As far as the history of heavy metal is concerned the 1980’s was arguably the most progressive decade for the genre. Think about it. Judas Priest, Iron Maiden, and Motorhead were leading the genre in the early years, but by the end of the decade we saw the likes of Mayhem, Napalm Death, and Morbid Angel emerge from the underground. That’s a huge leap in just 10 short years. Anybody who’s interested in the history of metal music can tell you that the aforementioned British bands influenced the thrash metal subgenre, and that thrashers influenced many of the extreme metal subgenres: black metal, grindcore, and death metal.  Yet, even with that basic knowledge it’s sometimes difficult to see the connection between, say for example, Anthrax and Cannibal Corpse. Obviously there has to be a band that bridges the gap between the two styles, and for death metal, that band is Possessed.

Possessed broke onto the scene in 1985 with their debut album “Seven Churches”. This was a release that still had a very thrashy sound overall yet incorporated elements that would later become trademarks of death metal, such as guttural vocals and tremolo picking. Not to mention, this album just had a heavier and more brutal nature than any thrash metal album at the time. It’s almost as if these guys knew that they were creating the blueprint for a new style, because much like Venom and Anthrax, Possessed also coined the term for their respective subgenre in the final track of this album. It’s easy to see how they would be credited as the first death metal band. As influential as Possessed was, their actual career was short lived, having only released two full length albums and an EP before officially disbanding. Still though, the initial impact of their sound was so great that they were able to pass the torch onto Death and later on the rest of the Florida scene, and to this day the flame of death metal is burning strong.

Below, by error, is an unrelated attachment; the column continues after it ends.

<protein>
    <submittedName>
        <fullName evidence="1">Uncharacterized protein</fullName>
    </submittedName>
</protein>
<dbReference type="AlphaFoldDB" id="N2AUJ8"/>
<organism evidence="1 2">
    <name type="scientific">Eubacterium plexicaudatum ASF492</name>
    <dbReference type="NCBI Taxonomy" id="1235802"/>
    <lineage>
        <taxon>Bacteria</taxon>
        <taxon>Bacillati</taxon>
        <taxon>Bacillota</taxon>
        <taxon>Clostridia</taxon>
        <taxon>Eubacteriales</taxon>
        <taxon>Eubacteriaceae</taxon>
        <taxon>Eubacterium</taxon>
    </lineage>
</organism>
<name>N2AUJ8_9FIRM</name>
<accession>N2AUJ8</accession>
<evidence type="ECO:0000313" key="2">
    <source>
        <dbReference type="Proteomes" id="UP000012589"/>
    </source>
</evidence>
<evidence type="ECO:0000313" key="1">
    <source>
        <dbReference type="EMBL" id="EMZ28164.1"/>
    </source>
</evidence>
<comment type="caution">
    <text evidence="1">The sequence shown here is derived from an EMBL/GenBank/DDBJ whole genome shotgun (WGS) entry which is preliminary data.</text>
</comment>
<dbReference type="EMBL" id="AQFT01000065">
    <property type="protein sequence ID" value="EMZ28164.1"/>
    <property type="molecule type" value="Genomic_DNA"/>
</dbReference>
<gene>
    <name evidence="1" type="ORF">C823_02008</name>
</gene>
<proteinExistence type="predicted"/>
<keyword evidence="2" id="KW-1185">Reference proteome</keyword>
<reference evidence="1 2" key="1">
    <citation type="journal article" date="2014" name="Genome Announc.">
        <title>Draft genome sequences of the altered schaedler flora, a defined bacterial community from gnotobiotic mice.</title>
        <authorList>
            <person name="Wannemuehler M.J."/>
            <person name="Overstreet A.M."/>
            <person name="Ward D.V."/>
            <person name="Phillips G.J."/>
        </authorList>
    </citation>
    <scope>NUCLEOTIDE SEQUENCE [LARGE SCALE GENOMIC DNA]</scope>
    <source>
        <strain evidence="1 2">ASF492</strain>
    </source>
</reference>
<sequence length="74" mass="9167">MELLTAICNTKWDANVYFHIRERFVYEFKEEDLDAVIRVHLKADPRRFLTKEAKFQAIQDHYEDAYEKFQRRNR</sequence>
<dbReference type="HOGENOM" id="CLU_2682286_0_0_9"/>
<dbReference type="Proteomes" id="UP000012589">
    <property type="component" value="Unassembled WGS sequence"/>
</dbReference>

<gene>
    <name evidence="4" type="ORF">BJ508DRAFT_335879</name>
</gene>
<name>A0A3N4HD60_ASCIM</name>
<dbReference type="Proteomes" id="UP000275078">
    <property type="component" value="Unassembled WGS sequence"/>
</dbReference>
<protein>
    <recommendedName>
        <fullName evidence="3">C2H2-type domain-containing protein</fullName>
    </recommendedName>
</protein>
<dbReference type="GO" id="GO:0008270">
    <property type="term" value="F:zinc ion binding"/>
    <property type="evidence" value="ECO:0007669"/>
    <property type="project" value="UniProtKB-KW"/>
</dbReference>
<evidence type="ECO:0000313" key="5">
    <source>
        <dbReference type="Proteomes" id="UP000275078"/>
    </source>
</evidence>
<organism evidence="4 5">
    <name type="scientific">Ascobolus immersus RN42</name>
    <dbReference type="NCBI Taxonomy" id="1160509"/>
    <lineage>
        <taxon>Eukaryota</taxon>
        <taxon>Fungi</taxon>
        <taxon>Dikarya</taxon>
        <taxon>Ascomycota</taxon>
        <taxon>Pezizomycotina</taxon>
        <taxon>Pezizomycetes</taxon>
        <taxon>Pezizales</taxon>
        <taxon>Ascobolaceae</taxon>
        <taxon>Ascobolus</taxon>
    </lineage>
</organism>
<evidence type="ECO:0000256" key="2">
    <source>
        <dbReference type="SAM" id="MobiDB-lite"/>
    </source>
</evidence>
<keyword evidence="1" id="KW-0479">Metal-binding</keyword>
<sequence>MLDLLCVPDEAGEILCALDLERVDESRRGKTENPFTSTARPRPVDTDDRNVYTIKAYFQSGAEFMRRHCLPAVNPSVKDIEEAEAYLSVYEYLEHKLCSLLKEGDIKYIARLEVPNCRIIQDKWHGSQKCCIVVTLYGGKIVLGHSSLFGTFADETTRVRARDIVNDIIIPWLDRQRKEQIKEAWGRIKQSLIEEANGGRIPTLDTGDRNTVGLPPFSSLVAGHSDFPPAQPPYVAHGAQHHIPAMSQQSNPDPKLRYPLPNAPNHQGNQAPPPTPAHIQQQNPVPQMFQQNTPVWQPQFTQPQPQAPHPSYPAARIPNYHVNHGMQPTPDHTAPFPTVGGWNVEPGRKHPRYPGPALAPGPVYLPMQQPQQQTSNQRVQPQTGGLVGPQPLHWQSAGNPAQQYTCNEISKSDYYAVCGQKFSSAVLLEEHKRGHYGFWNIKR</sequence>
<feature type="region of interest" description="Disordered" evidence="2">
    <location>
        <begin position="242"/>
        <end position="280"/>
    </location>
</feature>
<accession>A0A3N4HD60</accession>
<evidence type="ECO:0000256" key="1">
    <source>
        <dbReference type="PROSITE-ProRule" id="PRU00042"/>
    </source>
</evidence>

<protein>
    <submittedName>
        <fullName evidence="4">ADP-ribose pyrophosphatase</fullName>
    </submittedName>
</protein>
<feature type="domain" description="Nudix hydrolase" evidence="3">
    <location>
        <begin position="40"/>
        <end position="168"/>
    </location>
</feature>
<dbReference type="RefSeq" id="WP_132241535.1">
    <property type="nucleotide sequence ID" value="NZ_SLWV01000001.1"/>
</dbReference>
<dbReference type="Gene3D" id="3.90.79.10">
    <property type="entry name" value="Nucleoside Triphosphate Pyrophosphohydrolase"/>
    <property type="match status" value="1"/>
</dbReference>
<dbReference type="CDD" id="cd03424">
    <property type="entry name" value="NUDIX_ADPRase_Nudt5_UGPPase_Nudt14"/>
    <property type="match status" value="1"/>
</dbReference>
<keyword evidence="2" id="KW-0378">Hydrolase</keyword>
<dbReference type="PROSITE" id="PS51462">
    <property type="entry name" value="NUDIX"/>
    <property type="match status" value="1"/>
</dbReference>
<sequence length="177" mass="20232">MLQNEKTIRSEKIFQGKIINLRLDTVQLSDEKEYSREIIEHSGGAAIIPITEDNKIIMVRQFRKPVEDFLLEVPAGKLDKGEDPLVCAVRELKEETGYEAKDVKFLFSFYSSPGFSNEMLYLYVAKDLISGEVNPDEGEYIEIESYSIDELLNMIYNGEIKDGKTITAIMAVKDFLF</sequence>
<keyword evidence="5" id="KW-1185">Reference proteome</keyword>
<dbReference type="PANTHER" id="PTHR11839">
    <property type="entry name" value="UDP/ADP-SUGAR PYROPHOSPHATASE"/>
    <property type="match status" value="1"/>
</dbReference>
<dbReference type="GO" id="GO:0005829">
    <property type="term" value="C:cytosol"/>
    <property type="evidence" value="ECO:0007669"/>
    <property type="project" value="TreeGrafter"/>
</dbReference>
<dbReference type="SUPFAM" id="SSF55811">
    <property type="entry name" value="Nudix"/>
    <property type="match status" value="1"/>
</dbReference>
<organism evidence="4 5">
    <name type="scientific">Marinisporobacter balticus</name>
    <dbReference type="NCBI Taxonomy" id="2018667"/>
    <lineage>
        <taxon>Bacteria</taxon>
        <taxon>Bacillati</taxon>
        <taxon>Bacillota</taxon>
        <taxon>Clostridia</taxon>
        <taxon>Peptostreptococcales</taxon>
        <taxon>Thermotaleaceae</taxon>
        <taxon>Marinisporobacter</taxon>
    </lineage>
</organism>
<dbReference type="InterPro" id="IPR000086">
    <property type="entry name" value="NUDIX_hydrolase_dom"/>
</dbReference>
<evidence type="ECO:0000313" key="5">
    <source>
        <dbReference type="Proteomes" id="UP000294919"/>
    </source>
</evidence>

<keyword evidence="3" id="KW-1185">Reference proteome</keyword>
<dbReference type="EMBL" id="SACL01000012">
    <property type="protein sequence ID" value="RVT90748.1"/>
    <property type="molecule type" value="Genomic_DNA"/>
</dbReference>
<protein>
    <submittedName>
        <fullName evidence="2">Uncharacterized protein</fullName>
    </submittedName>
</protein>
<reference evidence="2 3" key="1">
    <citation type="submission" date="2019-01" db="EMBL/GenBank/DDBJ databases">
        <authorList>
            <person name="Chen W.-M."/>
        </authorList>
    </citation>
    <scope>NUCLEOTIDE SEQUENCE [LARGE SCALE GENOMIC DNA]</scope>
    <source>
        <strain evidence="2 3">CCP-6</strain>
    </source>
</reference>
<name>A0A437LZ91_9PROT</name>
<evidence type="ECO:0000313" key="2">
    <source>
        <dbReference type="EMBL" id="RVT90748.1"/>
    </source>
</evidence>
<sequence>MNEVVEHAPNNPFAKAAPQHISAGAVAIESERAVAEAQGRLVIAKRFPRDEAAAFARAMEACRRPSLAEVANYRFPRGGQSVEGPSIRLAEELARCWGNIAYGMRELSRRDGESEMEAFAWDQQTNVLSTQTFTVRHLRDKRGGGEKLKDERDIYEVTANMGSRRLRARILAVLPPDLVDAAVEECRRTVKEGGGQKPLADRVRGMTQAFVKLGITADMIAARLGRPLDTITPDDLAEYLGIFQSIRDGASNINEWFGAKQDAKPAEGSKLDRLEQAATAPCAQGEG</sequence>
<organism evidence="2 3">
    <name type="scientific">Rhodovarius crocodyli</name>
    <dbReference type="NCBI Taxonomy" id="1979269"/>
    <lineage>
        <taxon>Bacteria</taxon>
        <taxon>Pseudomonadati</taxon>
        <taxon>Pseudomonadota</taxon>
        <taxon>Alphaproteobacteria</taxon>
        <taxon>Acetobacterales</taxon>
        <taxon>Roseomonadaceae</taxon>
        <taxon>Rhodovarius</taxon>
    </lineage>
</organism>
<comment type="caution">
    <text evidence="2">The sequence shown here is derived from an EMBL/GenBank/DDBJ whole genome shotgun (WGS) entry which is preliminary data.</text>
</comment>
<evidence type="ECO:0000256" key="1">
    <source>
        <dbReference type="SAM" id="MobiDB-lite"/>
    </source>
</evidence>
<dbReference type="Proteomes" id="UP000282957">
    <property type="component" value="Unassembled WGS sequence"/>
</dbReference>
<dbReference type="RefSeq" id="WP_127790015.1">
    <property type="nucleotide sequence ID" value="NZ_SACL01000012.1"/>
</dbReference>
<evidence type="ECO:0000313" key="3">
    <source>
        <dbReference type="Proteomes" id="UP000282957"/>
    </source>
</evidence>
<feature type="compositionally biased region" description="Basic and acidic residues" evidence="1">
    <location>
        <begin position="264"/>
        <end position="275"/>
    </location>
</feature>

Every new fan of death metal needs to check out the “Seven Churches” album, not just for a history lesson but because it’s a damn good album!

Fans of Primus should also check it out, just to see what Larry LaLonde was doing before he joined forces with Les Claypool.

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